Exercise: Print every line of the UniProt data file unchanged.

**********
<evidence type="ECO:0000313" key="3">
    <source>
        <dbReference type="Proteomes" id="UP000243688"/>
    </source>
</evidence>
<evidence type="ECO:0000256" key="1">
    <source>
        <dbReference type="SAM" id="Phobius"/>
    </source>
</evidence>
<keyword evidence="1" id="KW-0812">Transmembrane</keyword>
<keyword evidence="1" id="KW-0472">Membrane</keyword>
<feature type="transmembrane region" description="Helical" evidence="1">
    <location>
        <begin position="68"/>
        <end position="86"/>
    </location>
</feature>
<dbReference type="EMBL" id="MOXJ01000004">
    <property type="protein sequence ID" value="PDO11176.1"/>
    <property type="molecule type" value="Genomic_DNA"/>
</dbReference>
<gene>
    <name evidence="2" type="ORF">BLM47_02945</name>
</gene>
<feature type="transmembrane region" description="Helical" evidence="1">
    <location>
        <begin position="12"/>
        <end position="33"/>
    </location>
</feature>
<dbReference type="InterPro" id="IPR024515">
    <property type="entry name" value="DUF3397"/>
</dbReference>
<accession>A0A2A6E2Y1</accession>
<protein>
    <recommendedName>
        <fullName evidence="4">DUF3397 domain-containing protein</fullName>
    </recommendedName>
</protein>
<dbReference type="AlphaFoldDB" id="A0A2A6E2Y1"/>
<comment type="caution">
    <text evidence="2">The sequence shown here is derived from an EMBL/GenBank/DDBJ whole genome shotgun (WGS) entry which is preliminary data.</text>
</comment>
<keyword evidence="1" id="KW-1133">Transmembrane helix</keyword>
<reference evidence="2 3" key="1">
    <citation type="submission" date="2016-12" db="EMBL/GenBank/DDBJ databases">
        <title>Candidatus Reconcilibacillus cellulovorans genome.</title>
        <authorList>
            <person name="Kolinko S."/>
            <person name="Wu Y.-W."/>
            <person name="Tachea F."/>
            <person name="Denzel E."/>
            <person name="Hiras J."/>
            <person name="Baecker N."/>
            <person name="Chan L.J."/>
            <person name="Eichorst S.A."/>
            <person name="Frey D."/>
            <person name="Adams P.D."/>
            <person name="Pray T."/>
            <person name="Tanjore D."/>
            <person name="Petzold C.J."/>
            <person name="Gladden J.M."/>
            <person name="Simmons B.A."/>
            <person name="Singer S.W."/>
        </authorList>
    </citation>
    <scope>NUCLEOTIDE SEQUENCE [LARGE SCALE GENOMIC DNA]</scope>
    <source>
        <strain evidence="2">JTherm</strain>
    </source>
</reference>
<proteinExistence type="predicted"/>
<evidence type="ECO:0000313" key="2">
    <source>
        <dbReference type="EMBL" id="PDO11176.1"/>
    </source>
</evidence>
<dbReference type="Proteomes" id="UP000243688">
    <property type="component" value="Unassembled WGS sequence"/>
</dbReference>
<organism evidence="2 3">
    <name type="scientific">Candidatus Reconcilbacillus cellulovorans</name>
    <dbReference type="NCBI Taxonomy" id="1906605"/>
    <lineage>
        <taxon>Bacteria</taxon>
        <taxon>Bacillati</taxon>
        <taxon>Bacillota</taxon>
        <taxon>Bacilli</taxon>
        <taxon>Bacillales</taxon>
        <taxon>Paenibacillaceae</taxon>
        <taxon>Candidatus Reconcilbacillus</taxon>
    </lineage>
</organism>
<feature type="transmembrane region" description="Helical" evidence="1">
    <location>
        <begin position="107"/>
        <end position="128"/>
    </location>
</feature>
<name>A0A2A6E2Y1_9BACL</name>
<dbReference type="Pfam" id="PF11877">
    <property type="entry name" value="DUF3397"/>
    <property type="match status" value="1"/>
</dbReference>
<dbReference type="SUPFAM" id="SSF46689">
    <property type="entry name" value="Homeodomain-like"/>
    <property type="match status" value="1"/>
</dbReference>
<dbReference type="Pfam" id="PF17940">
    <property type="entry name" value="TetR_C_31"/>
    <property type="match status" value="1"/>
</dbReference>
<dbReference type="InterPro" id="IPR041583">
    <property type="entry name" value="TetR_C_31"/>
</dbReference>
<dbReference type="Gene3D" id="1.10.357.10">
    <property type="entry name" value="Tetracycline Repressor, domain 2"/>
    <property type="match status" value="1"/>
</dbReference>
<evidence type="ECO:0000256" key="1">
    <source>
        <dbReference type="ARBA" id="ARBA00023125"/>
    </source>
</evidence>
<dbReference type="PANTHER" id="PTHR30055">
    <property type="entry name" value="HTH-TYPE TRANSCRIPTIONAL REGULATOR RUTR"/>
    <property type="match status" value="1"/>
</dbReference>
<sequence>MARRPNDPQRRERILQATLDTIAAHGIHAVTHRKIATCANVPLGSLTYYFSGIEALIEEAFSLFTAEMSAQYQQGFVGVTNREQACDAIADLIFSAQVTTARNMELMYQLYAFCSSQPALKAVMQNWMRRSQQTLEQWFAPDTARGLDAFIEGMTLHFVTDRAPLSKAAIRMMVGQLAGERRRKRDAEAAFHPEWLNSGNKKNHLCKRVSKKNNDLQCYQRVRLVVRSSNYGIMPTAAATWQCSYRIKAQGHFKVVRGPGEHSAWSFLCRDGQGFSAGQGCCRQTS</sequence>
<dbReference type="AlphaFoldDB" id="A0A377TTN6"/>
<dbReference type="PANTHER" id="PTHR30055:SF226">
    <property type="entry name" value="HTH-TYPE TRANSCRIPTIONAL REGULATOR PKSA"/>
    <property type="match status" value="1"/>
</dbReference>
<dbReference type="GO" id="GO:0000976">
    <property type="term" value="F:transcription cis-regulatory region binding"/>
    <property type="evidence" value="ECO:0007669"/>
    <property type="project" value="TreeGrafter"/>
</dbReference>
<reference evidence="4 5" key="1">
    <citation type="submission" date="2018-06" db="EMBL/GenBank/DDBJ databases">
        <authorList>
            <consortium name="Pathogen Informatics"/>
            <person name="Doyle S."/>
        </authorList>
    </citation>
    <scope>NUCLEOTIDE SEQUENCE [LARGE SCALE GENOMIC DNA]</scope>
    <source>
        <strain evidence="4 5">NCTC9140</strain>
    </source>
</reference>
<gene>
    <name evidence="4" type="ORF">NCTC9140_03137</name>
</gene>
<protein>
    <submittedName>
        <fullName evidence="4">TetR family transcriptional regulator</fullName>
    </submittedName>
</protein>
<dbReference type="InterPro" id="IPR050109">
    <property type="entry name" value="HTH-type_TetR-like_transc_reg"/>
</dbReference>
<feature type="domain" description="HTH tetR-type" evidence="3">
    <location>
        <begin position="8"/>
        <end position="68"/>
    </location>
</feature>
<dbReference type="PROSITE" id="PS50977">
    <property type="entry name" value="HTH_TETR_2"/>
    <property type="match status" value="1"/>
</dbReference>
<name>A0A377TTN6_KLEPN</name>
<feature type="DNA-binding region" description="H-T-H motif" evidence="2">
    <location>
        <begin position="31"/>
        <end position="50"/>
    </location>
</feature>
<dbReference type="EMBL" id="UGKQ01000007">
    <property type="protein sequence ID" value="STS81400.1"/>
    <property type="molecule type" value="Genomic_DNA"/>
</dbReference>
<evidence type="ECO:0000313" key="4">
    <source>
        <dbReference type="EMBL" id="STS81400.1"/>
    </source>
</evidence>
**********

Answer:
<evidence type="ECO:0000313" key="3">
    <source>
        <dbReference type="Proteomes" id="UP000243688"/>
    </source>
</evidence>
<evidence type="ECO:0000256" key="1">
    <source>
        <dbReference type="SAM" id="Phobius"/>
    </source>
</evidence>
<keyword evidence="1" id="KW-0812">Transmembrane</keyword>
<keyword evidence="1" id="KW-0472">Membrane</keyword>
<feature type="transmembrane region" description="Helical" evidence="1">
    <location>
        <begin position="68"/>
        <end position="86"/>
    </location>
</feature>
<dbReference type="EMBL" id="MOXJ01000004">
    <property type="protein sequence ID" value="PDO11176.1"/>
    <property type="molecule type" value="Genomic_DNA"/>
</dbReference>
<gene>
    <name evidence="2" type="ORF">BLM47_02945</name>
</gene>
<feature type="transmembrane region" description="Helical" evidence="1">
    <location>
        <begin position="12"/>
        <end position="33"/>
    </location>
</feature>
<dbReference type="InterPro" id="IPR024515">
    <property type="entry name" value="DUF3397"/>
</dbReference>
<accession>A0A2A6E2Y1</accession>
<protein>
    <recommendedName>
        <fullName evidence="4">DUF3397 domain-containing protein</fullName>
    </recommendedName>
</protein>
<dbReference type="AlphaFoldDB" id="A0A2A6E2Y1"/>
<comment type="caution">
    <text evidence="2">The sequence shown here is derived from an EMBL/GenBank/DDBJ whole genome shotgun (WGS) entry which is preliminary data.</text>
</comment>
<keyword evidence="1" id="KW-1133">Transmembrane helix</keyword>
<reference evidence="2 3" key="1">
    <citation type="submission" date="2016-12" db="EMBL/GenBank/DDBJ databases">
        <title>Candidatus Reconcilibacillus cellulovorans genome.</title>
        <authorList>
            <person name="Kolinko S."/>
            <person name="Wu Y.-W."/>
            <person name="Tachea F."/>
            <person name="Denzel E."/>
            <person name="Hiras J."/>
            <person name="Baecker N."/>
            <person name="Chan L.J."/>
            <person name="Eichorst S.A."/>
            <person name="Frey D."/>
            <person name="Adams P.D."/>
            <person name="Pray T."/>
            <person name="Tanjore D."/>
            <person name="Petzold C.J."/>
            <person name="Gladden J.M."/>
            <person name="Simmons B.A."/>
            <person name="Singer S.W."/>
        </authorList>
    </citation>
    <scope>NUCLEOTIDE SEQUENCE [LARGE SCALE GENOMIC DNA]</scope>
    <source>
        <strain evidence="2">JTherm</strain>
    </source>
</reference>
<proteinExistence type="predicted"/>
<evidence type="ECO:0000313" key="2">
    <source>
        <dbReference type="EMBL" id="PDO11176.1"/>
    </source>
</evidence>
<dbReference type="Proteomes" id="UP000243688">
    <property type="component" value="Unassembled WGS sequence"/>
</dbReference>
<organism evidence="2 3">
    <name type="scientific">Candidatus Reconcilbacillus cellulovorans</name>
    <dbReference type="NCBI Taxonomy" id="1906605"/>
    <lineage>
        <taxon>Bacteria</taxon>
        <taxon>Bacillati</taxon>
        <taxon>Bacillota</taxon>
        <taxon>Bacilli</taxon>
        <taxon>Bacillales</taxon>
        <taxon>Paenibacillaceae</taxon>
        <taxon>Candidatus Reconcilbacillus</taxon>
    </lineage>
</organism>
<feature type="transmembrane region" description="Helical" evidence="1">
    <location>
        <begin position="107"/>
        <end position="128"/>
    </location>
</feature>
<name>A0A2A6E2Y1_9BACL</name>
<dbReference type="Pfam" id="PF11877">
    <property type="entry name" value="DUF3397"/>
    <property type="match status" value="1"/>
</dbReference>
<dbReference type="SUPFAM" id="SSF46689">
    <property type="entry name" value="Homeodomain-like"/>
    <property type="match status" value="1"/>
</dbReference>
<dbReference type="Pfam" id="PF17940">
    <property type="entry name" value="TetR_C_31"/>
    <property type="match status" value="1"/>
</dbReference>
<dbReference type="InterPro" id="IPR041583">
    <property type="entry name" value="TetR_C_31"/>
</dbReference>
<dbReference type="Gene3D" id="1.10.357.10">
    <property type="entry name" value="Tetracycline Repressor, domain 2"/>
    <property type="match status" value="1"/>
</dbReference>
<evidence type="ECO:0000256" key="1">
    <source>
        <dbReference type="ARBA" id="ARBA00023125"/>
    </source>
</evidence>
<dbReference type="PANTHER" id="PTHR30055">
    <property type="entry name" value="HTH-TYPE TRANSCRIPTIONAL REGULATOR RUTR"/>
    <property type="match status" value="1"/>
</dbReference>
<sequence>MARRPNDPQRRERILQATLDTIAAHGIHAVTHRKIATCANVPLGSLTYYFSGIEALIEEAFSLFTAEMSAQYQQGFVGVTNREQACDAIADLIFSAQVTTARNMELMYQLYAFCSSQPALKAVMQNWMRRSQQTLEQWFAPDTARGLDAFIEGMTLHFVTDRAPLSKAAIRMMVGQLAGERRRKRDAEAAFHPEWLNSGNKKNHLCKRVSKKNNDLQCYQRVRLVVRSSNYGIMPTAAATWQCSYRIKAQGHFKVVRGPGEHSAWSFLCRDGQGFSAGQGCCRQTS</sequence>
<dbReference type="AlphaFoldDB" id="A0A377TTN6"/>
<dbReference type="PANTHER" id="PTHR30055:SF226">
    <property type="entry name" value="HTH-TYPE TRANSCRIPTIONAL REGULATOR PKSA"/>
    <property type="match status" value="1"/>
</dbReference>
<dbReference type="GO" id="GO:0000976">
    <property type="term" value="F:transcription cis-regulatory region binding"/>
    <property type="evidence" value="ECO:0007669"/>
    <property type="project" value="TreeGrafter"/>
</dbReference>
<reference evidence="4 5" key="1">
    <citation type="submission" date="2018-06" db="EMBL/GenBank/DDBJ databases">
        <authorList>
            <consortium name="Pathogen Informatics"/>
            <person name="Doyle S."/>
        </authorList>
    </citation>
    <scope>NUCLEOTIDE SEQUENCE [LARGE SCALE GENOMIC DNA]</scope>
    <source>
        <strain evidence="4 5">NCTC9140</strain>
    </source>
</reference>
<gene>
    <name evidence="4" type="ORF">NCTC9140_03137</name>
</gene>
<protein>
    <submittedName>
        <fullName evidence="4">TetR family transcriptional regulator</fullName>
    </submittedName>
</protein>
<dbReference type="InterPro" id="IPR050109">
    <property type="entry name" value="HTH-type_TetR-like_transc_reg"/>
</dbReference>
<feature type="domain" description="HTH tetR-type" evidence="3">
    <location>
        <begin position="8"/>
        <end position="68"/>
    </location>
</feature>
<dbReference type="PROSITE" id="PS50977">
    <property type="entry name" value="HTH_TETR_2"/>
    <property type="match status" value="1"/>
</dbReference>
<name>A0A377TTN6_KLEPN</name>
<feature type="DNA-binding region" description="H-T-H motif" evidence="2">
    <location>
        <begin position="31"/>
        <end position="50"/>
    </location>
</feature>
<dbReference type="EMBL" id="UGKQ01000007">
    <property type="protein sequence ID" value="STS81400.1"/>
    <property type="molecule type" value="Genomic_DNA"/>
</dbReference>
<evidence type="ECO:0000313" key="4">
    <source>
        <dbReference type="EMBL" id="STS81400.1"/>
    </source>
</evidence>